Top brass purged to fill £37bn MoD black hole as Fox reopens Trident row with Osborne

Discussion in 'Current Affairs, News and Analysis' started by London_native, Aug 14, 2010.

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  1. I can't be arrsed clicking on the link. Can you tell me if it's a good or a bad thing for Our Troops.
  2. Do people normally run around for you and give you your opinion.............??

    Lazy fcuker
  3. So after many years of harping on about how we don't have enough helicopter resource, one of the bright ideas is to cut it back even further!

    I'm rapidly starting to lose faith with this lot. They gone from saying one thing in opposition to indicating another in government. Yet another bunch of lying bar-stewards.

  4. So what's wrong with binning two ancient types that are as much use as tits on a bull? And as for the Wildcat? For the price Wastelands are charging per copy they'd better be made of the finest gold plated unobtainium and glued together with angels tears.
  5. In part I agree, there are far more capable helicopters about than FLynx/Wildcat. But at the moment we aren't looking at a replacement for Puma. Despite it's age it does fill a very impotant role of fast light lift. Merlin is twice the target of Puma and we will always have fewer of hem.

  6. Lazy fcuker?
    At least I managed to put my bastard opposable digits together, instead of reading the daily hate and posting just a link for neanderthals to go all wobbly headed about.
  7. MOD: Public sector organisation responsible for nation's security.
    BBC: Public sector organisation responsible for nation's information and entertainment.

    Defence Budget: £36.9bn from tax payers.
    BBC Budget: £3.5bn from license fee payers.

    Headcount of Armed Forces: 190,000 regular + 39,000 reserves = 229,000
    Headcount of BBC: c.20,000

    CDS salary: £250k (Bargain!)
    BBC DG salary: £834k.

    Combined pay of top five MOD civil servants: £860k (Bargain!)
    Combined pay of top five BBC executives: £2.7m.

    However, industry would pay millions to people with similar budgets and responsibilities.

    There is a pattern to the current events:

    Step 1. Replace vast numbers of uniformed personnel performing non-frontline jobs with CS or civilian contractors to save money (lower pay, smaller or no Employer's Tax & NI contributions, smaller or no pension contributions, smaller or no accommodation costs, fewer days off, less need for training, sports facilities, food subsidies, etc) and release more service personnel for core tasks and operations. Retain senior officers to oversee all areas, from nuclear reactors to supplies of boots and rations, to MOD's benefit wherever possible.

    Step 2. Increase commitments for uniformed personnel and requirement for resources by engaging in two protracted conflicts on a peacetime budget with unplanned expenditure of stores, ammo, POL, etc and increased wear and tear on ships, aircraft, vehicles and other kit resulting in larger maintenance costs, faster consumption of spares and earlier need for replacements.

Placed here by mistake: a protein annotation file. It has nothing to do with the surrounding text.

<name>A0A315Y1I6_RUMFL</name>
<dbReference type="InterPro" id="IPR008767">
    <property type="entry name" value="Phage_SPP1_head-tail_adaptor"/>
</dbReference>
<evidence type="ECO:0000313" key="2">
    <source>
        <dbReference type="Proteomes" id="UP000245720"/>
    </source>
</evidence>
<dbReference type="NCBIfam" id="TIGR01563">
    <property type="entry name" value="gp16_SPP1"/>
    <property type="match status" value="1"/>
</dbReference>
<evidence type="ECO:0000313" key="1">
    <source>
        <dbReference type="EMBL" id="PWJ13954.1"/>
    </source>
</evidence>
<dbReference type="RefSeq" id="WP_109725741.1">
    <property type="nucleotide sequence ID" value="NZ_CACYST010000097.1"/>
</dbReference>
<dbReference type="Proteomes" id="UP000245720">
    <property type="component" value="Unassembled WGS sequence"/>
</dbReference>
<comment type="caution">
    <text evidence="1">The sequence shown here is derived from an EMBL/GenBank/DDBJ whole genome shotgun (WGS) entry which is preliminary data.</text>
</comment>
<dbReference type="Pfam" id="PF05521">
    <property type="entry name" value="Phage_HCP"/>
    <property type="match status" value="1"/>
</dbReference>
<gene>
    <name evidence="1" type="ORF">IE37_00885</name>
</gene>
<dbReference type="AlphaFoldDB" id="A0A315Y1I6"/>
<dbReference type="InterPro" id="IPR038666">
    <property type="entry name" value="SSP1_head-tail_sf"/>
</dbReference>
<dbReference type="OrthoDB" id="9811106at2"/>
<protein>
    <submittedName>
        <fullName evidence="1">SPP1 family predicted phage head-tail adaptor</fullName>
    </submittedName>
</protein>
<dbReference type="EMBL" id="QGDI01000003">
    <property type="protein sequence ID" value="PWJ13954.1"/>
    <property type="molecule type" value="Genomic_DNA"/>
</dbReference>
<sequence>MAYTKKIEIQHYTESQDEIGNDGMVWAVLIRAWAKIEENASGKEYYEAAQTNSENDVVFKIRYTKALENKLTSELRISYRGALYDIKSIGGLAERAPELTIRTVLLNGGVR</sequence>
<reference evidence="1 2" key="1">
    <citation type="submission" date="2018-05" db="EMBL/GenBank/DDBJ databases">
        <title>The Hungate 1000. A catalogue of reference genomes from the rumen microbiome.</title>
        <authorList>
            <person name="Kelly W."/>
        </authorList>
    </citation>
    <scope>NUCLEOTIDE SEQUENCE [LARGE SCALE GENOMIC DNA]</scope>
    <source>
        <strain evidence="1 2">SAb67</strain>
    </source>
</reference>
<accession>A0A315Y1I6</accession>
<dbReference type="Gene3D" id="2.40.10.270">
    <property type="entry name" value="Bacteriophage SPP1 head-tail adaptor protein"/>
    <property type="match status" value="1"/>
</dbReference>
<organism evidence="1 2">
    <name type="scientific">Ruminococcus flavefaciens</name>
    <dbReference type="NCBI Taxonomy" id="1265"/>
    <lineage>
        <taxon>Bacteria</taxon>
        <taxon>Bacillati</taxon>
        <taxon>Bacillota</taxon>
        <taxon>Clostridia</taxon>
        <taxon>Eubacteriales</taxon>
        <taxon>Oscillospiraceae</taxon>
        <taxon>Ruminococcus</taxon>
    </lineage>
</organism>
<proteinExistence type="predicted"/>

Step 3. Start running out of money. Reduce numbers of platforms and systems ordered and delay procurement programmes thus increasing unit costs and pushing up overall prices.

    Step 4. Run out of money. Register shock and arouse public outrage at the numbers of senior officers in critical management positions and 'shiny-arsed' CS and civilian contractors compared to uniformed personnel, even though most of them are performing mundane low-paid jobs in vital support roles (security, training, logistics, ship, submarine, aircraft & vehicle maintenance, transport, budgets & contracts, clerical & administration, CIS & IT, catering, estate management, cleaning, painting, etc.).

    Step 5. Sack swaths of senior officers and CS and civilian contractors to balance the books.

    Step 6. Backfill gapped CS and civilian contractor positions with uniformed personnel thus reducing numbers available for front line duties and increasing strain on the system.

    Step 7. See Step 1.
  8. 5.6 Billion on Pay and Pensions.
    Now who told me that Forces Pensions did not come out of the Defence Budget.
    So if they cancel the Lynx/Wildcat we will have the AAC with Apache' and Islander.
    Mind you I have for many years been of the opinion that most UK Helis are too small for their Army/Airforce jobs.
    Case of Navy wants small capable heli to fit on it's boats so Army gets Lynx which was just too small and Crabs get Merlin sized for the Navvy.

  9. With second hand engine and transmission. :-x

  10. There are half a dozen or so helos available off the shelf that are far more suited to the AAC's needs for far less money.
  11. Would it help the helicopter situation if the RAF gew up and started letting the Army fly bigger helicopters?

    ie, would it allow the Army to procure something like Black Hawk (or similar, purely for the sake of argument) without the possibility of the RAF throwing their teddies out of the pram?
  12. The RAF have about as much influence on AAC equipment procurement as I have on Christina Aguliera's knicker elastic mate; ie F**k All.

    It's a very simplistic (in fact, bone) line of thought to take that each of the Services has much of a say in the actual equipment bought for themselves - that's why DE&S / Mod PE / whatever they are called this week exist. With that in mind, if we can only minimally influence what kit we buy for our own Service, then how likely is it that we can do the same for procurement decisions elsewhere?

    I'd advise reading up on the procurement process (on which I am NO expert, by the way)